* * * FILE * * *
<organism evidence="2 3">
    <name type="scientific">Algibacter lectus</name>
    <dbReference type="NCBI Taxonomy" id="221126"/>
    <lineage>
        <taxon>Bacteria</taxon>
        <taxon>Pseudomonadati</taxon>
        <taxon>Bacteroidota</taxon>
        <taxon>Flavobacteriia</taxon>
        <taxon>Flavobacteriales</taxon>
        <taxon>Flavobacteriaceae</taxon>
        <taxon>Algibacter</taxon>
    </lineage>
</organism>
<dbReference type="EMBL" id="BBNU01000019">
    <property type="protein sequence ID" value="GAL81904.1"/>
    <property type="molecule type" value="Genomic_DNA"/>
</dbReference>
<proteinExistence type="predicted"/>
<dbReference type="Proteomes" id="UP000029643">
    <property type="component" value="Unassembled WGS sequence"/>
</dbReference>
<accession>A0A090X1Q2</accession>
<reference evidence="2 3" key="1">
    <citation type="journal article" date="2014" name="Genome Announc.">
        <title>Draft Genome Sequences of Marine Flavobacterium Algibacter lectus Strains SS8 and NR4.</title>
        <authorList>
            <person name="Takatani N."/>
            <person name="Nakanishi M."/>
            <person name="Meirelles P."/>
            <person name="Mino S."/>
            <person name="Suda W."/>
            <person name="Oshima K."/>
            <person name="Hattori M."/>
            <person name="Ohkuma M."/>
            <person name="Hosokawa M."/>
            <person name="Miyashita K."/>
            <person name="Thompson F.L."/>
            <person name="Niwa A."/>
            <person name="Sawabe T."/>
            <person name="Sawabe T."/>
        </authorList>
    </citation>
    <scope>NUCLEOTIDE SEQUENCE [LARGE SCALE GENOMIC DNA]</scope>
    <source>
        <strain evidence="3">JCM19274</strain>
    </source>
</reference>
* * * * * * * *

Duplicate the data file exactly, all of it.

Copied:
<organism evidence="2 3">
    <name type="scientific">Algibacter lectus</name>
    <dbReference type="NCBI Taxonomy" id="221126"/>
    <lineage>
        <taxon>Bacteria</taxon>
        <taxon>Pseudomonadati</taxon>
        <taxon>Bacteroidota</taxon>
        <taxon>Flavobacteriia</taxon>
        <taxon>Flavobacteriales</taxon>
        <taxon>Flavobacteriaceae</taxon>
        <taxon>Algibacter</taxon>
    </lineage>
</organism>
<dbReference type="EMBL" id="BBNU01000019">
    <property type="protein sequence ID" value="GAL81904.1"/>
    <property type="molecule type" value="Genomic_DNA"/>
</dbReference>
<proteinExistence type="predicted"/>
<dbReference type="Proteomes" id="UP000029643">
    <property type="component" value="Unassembled WGS sequence"/>
</dbReference>
<accession>A0A090X1Q2</accession>
<reference evidence="2 3" key="1">
    <citation type="journal article" date="2014" name="Genome Announc.">
        <title>Draft Genome Sequences of Marine Flavobacterium Algibacter lectus Strains SS8 and NR4.</title>
        <authorList>
            <person name="Takatani N."/>
            <person name="Nakanishi M."/>
            <person name="Meirelles P."/>
            <person name="Mino S."/>
            <person name="Suda W."/>
            <person name="Oshima K."/>
            <person name="Hattori M."/>
            <person name="Ohkuma M."/>
            <person name="Hosokawa M."/>
            <person name="Miyashita K."/>
            <person name="Thompson F.L."/>
            <person name="Niwa A."/>
            <person name="Sawabe T."/>
            <person name="Sawabe T."/>
        </authorList>
    </citation>
    <scope>NUCLEOTIDE SEQUENCE [LARGE SCALE GENOMIC DNA]</scope>
    <source>
        <strain evidence="3">JCM19274</strain>
    </source>
</reference>